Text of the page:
The psychology of how being told what to do impacts our productivity


I recently sat down with Erik Lukas of Geronimo. He’s one of the most laid back productive entrepreneurs I’ve ever met. In getting to know him I figured out how he came to be that way.

Erik never had a traditional job. So he’s never had someone tell him what to do. He successfully broke into the highly competitive beverages industry without any previous experience. I pondered about how he accomplished that:

Had someone told me the amount of work it would take to launch a beverage product I probably would not have done it. There’s a lot we figured out along the way — how to bottle drinks, how to get distribution, how to partner with other beverage companies, etc. On top of that everything took longer than expected.

He was successful because nobody ever told him what to do. Nobody ever told him it was impossible. That’s a powerful thing.

If you’re working at a regular job or ever have, you know what it’s like when your boss tells you what to do. You no longer want to do it. You get psychological reactance and you no longer feel like completing the task you normally would have done on your own.

Reactance is a motivational reaction to offers, persons, rules, or regulations that threaten or eliminate specific behavioral freedoms. Reactance occurs when a person feels that someone or something is taking away his or her choices or limiting the range of alternatives.

Reactance can occur when someone is heavily pressured to accept a certain view or attitude. Reactance can cause the person to adopt or strengthen a view or attitude that is contrary to what was intended, and also increases resistance to persuasion. People using reverse psychology are playing on at least an informal awareness of reactance, attempting to influence someone to choose the opposite of what they request.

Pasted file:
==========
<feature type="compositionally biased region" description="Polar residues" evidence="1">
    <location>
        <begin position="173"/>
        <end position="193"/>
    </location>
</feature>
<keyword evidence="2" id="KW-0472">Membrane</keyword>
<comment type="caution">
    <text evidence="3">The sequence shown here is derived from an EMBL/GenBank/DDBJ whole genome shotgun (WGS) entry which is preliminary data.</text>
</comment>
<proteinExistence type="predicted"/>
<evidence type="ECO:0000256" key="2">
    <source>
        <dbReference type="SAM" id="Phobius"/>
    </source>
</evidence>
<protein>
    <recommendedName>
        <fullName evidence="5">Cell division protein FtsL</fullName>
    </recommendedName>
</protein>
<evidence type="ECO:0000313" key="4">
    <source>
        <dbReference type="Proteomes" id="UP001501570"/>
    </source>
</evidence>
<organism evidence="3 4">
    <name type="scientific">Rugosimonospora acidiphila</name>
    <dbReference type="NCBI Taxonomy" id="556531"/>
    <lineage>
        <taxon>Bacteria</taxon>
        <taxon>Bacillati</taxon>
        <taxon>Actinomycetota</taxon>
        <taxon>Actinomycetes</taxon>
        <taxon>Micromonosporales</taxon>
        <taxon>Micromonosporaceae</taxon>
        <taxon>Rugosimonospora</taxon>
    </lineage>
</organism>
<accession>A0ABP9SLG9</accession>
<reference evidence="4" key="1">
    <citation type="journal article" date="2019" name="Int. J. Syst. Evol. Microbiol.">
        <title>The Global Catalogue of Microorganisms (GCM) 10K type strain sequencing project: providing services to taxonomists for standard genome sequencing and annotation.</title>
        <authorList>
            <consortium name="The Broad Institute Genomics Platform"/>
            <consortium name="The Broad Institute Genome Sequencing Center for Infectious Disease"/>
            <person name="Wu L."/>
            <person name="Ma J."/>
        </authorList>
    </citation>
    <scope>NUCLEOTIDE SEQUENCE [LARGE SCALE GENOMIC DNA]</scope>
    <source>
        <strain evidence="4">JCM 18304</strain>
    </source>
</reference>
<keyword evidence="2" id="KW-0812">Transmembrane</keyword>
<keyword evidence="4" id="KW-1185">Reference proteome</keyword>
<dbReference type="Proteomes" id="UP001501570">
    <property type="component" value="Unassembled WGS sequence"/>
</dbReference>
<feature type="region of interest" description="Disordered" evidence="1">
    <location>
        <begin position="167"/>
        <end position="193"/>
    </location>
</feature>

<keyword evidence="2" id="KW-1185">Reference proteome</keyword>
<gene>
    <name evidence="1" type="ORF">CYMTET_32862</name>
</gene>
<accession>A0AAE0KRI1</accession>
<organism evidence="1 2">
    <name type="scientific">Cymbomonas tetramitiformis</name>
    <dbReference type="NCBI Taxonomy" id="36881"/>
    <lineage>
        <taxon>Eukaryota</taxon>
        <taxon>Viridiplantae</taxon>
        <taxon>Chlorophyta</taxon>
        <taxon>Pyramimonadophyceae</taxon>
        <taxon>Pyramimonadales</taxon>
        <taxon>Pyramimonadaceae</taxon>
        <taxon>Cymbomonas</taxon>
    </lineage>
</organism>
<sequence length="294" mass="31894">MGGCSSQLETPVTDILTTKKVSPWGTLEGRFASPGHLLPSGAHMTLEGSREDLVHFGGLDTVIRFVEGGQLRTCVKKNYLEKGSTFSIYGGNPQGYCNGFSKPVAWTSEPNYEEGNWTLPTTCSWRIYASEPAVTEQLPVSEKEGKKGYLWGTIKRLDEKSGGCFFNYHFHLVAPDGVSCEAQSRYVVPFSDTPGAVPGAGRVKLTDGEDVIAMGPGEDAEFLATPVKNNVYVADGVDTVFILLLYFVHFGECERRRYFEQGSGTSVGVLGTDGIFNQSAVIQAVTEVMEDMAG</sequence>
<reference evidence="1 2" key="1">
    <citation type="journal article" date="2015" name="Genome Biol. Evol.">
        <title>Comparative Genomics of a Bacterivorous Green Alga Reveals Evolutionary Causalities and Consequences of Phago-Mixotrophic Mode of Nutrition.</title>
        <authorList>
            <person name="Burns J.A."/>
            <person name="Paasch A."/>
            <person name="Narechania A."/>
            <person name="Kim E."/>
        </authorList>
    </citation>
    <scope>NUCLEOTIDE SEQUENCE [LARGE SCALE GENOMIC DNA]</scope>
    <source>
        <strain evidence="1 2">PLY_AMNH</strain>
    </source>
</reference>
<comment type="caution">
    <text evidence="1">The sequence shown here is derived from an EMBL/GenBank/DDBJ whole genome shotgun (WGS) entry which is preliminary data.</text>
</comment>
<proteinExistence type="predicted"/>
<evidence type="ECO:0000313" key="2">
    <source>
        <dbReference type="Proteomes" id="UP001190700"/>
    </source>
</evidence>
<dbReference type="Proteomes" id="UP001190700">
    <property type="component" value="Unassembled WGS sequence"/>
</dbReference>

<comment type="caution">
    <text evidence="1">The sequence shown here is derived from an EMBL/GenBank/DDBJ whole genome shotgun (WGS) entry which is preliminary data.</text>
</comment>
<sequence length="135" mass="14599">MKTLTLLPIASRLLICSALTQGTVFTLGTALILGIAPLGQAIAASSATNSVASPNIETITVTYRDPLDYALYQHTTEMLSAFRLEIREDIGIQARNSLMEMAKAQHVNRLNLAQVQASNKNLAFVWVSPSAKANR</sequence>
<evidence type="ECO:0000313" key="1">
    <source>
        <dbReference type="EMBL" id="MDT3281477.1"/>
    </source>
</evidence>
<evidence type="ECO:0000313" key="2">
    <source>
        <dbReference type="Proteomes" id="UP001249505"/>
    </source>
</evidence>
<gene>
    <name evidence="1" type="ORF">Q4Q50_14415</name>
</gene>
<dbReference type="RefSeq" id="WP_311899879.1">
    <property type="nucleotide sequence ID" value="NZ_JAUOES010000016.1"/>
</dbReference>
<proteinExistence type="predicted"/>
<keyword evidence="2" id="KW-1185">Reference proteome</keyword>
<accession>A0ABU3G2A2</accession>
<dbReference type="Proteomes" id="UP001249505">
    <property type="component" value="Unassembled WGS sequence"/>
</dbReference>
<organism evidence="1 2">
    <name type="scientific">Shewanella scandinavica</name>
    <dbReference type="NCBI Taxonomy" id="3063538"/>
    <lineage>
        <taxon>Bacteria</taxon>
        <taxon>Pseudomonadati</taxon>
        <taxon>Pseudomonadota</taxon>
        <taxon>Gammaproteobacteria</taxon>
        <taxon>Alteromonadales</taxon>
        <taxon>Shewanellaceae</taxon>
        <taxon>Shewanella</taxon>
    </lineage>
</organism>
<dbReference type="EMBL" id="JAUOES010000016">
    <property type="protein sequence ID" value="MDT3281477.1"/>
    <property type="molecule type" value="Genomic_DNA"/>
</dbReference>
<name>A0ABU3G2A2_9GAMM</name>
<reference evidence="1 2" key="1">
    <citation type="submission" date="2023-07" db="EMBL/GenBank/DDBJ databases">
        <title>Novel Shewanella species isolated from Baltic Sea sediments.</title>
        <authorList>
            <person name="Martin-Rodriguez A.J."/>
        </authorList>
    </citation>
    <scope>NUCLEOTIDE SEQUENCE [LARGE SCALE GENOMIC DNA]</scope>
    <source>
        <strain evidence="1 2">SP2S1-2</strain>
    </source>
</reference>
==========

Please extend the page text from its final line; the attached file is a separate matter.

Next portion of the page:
Looking back on my own career I realized that my productivity had a direct correlation with how often someone tried to tell me what to do. Let’s look at some different levels of productivity where productivity is the amount of time I was making progress while in the office.

Complete Freedom

High productivity.

There was always a list of 5-10 small, medium and large projects that needed to be completed. My boss told me to decide for myself which one I wanted to do and to use any technology I wanted. Wow! I got to choose my own destiny and lead the entire project to completion. He was completely trusting and never told me how I should do things.

Challenge accepted. That type of freedom really motivated me. I wrote tons of code in short amounts of time because it was fun. I pushed myself because it was up to me to determine the success.

Limited Freedom

Medium Productivity.

These are times when an entire project was assigned to me, but stakeholders needed checkpoints to review progress and make decisions. In the early stages of the project I was really productive. Defining product features, creating wireframes, developing prototypes and laying the foundation of the core product.

As time went on stakeholders wanted their hands in everything. The product was starting to come together. Stakeholders wanted to guide it in the right direction. They started requiring UI changes, integrations with different platforms, additional product features, etc. The vision, the product and priorities were starting to take a different shape.

When stakeholders told me what to do my mind wanted to take a break. What they want may have been the right path, but mentally I was against it. Integrating their changes was a drag and I lost motivation.

Not Much Freedom

Low Productivity.

I was part of a scrum team at a large company. Some product manager/project manager/engineering manager already broke the workload up into user stories. Those user stories were further broken down into tasks. The tasks were then evenly divided amongst all the engineers. Each engineer didn’t have much of a say in it.

This is how the majority of work is distributed at large companies (or in some similar form). I was told exactly what to work on and even the day I was going to work on it. It was the most unproductive time of my life. I spent an hour at the gym every day. Another hour eating lunch. Several hours surfing the internet. I was really bored sitting under the fluorescent lighting. It felt like a chore to write code.

Care to share what impacts your productivity?

Join the discussion on Hacker News.


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